By Jeff Oster, UC Butte County Master Gardener, October 25, 2017.
Western Redbud, California Buckeye, Toyon, and California Flannelbush are all plants in this category that attract pollinators, provide interest over several seasons of the year, and can be grown in a number of different gardening environments. They are especially effective planted in groups for repetition of form, and can create informal hedges or provide a backdrop for smaller plants.
Western Redbud (Cercis occidentalis) is native on dry slopes of the coast ranges and Sierra Nevada foothills to 4500 feet and eastward to Utah (usually situated next to a spring or seasonal creek). It is a deciduous, multi-trunked shrub or small tree with a long life span, growing two to three feet per year and reaching to six to twenty feet over time. Magenta flowers appear in February to April before the leaves, and last for two to three weeks. The leaves are kidney-shaped and bluish-green; they can provide a lovely garden backdrop for summer-blooming plants, and turn yellow in fall. Reddish-purple seed pods hang from the branches in winter. The bushes are impressive in groups.
Western Redbud likes full sun, and will grow faster if given some summer water. It will tolerate clay soils and soils with lime or acid (pH levels 5.5 to 8). It can provide good stabilization along a ridge or bank. The roots perform the useful role of fixing nitrogen. A good winter chill is necessary for good flower set. The flowers and young pods are edible; the plants will self-seed.
Western Redbud attracts hummingbirds, goldfinches, butterflies, and bees (including leaf-cutter bees) to its flowers. It is deer resistant, and resistant to Oak Root Fungus. While generally pest-free, Western Redbud is susceptible to caterpillars and scales, and to crown and root rot.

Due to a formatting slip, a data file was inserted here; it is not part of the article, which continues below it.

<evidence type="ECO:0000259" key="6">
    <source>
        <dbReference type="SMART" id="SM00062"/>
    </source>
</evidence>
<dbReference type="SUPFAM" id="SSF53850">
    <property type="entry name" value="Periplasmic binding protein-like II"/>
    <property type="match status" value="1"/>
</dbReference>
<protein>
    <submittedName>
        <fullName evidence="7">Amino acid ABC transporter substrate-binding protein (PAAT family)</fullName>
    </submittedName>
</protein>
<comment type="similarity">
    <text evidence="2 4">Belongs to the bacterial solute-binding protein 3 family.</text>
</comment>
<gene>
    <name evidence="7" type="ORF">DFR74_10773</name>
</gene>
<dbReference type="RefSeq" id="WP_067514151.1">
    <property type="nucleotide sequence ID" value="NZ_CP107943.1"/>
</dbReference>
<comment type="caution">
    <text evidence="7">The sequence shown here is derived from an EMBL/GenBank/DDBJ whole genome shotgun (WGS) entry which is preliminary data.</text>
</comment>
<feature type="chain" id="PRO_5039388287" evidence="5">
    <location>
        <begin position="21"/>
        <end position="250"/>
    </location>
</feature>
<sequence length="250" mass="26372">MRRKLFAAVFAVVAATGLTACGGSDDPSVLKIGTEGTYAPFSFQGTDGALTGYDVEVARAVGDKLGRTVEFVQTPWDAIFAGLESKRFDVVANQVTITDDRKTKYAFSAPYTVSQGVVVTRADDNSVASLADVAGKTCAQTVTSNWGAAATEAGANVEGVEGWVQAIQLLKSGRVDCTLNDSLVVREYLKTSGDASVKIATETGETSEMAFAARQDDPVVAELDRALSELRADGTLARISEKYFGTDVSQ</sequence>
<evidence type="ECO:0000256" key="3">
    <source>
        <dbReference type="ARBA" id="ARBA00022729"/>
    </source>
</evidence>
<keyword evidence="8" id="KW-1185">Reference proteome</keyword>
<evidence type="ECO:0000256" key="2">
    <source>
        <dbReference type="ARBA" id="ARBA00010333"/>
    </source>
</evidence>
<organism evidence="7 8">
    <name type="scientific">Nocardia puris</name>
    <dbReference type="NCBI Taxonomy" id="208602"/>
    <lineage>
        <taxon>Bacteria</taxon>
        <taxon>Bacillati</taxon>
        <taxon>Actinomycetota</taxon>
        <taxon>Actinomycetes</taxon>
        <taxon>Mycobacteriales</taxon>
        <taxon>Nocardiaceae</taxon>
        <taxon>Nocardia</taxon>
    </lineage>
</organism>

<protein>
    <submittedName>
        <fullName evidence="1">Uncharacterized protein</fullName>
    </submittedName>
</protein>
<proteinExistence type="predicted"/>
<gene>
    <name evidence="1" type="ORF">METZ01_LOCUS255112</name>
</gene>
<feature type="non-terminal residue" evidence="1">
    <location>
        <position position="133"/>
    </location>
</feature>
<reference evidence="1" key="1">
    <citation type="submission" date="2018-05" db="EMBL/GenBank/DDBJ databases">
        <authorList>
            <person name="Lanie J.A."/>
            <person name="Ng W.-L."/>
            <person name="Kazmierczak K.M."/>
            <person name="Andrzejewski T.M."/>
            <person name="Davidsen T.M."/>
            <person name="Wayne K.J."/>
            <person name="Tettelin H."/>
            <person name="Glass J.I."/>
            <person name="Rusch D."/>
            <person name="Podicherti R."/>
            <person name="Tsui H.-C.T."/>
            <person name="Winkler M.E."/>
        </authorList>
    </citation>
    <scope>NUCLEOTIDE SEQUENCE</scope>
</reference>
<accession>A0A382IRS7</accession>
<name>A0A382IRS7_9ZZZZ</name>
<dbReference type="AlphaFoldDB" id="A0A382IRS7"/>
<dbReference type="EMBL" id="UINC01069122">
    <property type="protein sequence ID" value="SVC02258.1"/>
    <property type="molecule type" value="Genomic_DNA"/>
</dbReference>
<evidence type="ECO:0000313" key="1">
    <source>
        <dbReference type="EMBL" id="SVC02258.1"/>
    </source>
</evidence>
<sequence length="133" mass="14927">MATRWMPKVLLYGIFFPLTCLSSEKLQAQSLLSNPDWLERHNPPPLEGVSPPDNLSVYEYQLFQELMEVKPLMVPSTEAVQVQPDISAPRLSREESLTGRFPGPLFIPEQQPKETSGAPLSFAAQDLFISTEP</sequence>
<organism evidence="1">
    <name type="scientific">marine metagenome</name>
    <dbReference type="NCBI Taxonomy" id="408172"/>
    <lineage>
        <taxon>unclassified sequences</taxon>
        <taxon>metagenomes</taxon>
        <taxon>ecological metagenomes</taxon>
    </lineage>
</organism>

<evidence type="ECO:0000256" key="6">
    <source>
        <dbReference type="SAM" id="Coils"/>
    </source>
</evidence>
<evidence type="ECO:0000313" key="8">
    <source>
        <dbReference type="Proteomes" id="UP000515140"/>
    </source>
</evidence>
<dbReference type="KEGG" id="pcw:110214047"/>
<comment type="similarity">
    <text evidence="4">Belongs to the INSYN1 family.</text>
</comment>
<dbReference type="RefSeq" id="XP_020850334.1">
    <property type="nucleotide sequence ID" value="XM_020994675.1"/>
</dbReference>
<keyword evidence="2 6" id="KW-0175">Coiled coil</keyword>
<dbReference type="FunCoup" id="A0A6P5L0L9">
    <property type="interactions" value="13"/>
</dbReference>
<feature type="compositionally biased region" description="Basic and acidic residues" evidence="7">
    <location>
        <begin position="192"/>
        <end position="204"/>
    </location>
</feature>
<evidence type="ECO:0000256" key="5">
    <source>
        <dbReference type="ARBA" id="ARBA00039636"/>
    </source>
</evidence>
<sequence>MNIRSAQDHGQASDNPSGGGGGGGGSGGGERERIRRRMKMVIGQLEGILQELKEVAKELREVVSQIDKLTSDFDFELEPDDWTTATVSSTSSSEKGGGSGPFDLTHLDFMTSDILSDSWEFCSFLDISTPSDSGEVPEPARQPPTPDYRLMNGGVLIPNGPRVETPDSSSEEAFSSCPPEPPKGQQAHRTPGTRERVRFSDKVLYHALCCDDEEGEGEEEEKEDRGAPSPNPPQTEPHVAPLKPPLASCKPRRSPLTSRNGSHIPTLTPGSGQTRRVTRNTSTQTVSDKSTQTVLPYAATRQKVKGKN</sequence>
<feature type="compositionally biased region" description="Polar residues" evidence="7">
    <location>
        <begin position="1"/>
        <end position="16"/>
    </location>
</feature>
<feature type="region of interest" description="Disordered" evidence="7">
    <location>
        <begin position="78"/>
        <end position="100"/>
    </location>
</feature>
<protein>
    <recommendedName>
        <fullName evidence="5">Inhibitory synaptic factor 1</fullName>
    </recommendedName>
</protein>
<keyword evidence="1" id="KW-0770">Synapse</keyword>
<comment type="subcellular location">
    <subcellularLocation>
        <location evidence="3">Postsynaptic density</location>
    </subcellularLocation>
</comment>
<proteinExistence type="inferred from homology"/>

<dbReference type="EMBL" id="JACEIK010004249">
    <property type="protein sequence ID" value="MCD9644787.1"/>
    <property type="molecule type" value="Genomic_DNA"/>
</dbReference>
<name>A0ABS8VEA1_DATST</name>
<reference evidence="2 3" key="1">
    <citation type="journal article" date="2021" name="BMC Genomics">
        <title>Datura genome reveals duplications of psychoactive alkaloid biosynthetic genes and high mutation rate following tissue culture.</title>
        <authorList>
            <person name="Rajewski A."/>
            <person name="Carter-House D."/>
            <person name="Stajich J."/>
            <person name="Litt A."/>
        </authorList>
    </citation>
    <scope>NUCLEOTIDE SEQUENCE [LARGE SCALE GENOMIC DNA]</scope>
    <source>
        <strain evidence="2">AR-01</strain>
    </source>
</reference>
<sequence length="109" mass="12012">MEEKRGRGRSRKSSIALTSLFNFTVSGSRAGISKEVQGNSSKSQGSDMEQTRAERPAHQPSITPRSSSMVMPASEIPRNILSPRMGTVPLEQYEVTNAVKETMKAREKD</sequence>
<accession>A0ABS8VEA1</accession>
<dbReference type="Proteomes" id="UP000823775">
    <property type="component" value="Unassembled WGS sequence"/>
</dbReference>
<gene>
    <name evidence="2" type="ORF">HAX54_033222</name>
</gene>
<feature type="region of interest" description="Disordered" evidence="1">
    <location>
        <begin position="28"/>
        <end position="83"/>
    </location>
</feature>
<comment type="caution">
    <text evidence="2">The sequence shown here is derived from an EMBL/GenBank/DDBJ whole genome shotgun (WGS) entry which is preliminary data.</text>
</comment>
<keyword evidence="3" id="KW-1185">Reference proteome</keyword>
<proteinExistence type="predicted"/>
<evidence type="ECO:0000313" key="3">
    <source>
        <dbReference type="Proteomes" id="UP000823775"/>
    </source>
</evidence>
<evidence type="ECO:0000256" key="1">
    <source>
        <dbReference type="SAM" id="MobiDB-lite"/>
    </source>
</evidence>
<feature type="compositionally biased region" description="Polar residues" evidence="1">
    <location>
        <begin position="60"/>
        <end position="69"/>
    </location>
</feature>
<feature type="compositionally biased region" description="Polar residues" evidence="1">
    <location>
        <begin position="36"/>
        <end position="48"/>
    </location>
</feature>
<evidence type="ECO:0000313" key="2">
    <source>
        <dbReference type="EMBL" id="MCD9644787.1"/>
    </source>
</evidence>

California Buckeye will grow in conditions ranging from partial shade to full sun, and it is drought tolerant but needs regular water during the first few years. It will tolerate clay and serpentine soils (pH 4 to 8) and seasonal flooding, and is useful as a slope stabilizer. In the garden it will drop leaves early (going summer dormant) if it gets dry; otherwise leaves will drop in the fall.
The nectar of the California Buckeye attracts hummingbirds, native bees and butterflies.
California Buckeye is poisonous to livestock, Asian honey bees, and fish. Its seeds are toxic unless processed. It is deer-resistant.
While Toyon likes full sun, it can tolerate full shade, and will grow in a variety of soils (pH 5 to 8), and can help stabilize a ridge or bank. It is drought tolerant after a few years, but will tolerate some water if drainage is good.
Toyon attracts a wide range of pollinator insects including native bees, pollinator flies, and butterflies. Winter fruit attracts cedar waxwings, towhees, finches, flickers, grosbeaks, bluebirds, robins, thrushes, mockingbirds, quail, tanagers, warblers and sparrows. Often the ripe berries ferment before they are eaten, so birds may get a little tipsy. Mammals, including coyotes and bears, also eat and disperse the berries.
Toyon is susceptible to fire blight and root rot (if over-watered). Over time, it will become deer resistant.
California Flannelbush likes sun to part shade. It is drought tolerant and needs no summer water but must have good drainage, preferring well-drained (sandy) soils (pH 6 to 8) near natural drainage channels (placement along the top of a riverbank is ideal.
California Flannelbush attracts bees and butterflies, has few pest problems, and is deer resistant.
The following two charts refer to plants referenced in the three part series on native plants that thrive in Chico and Lindo Channel.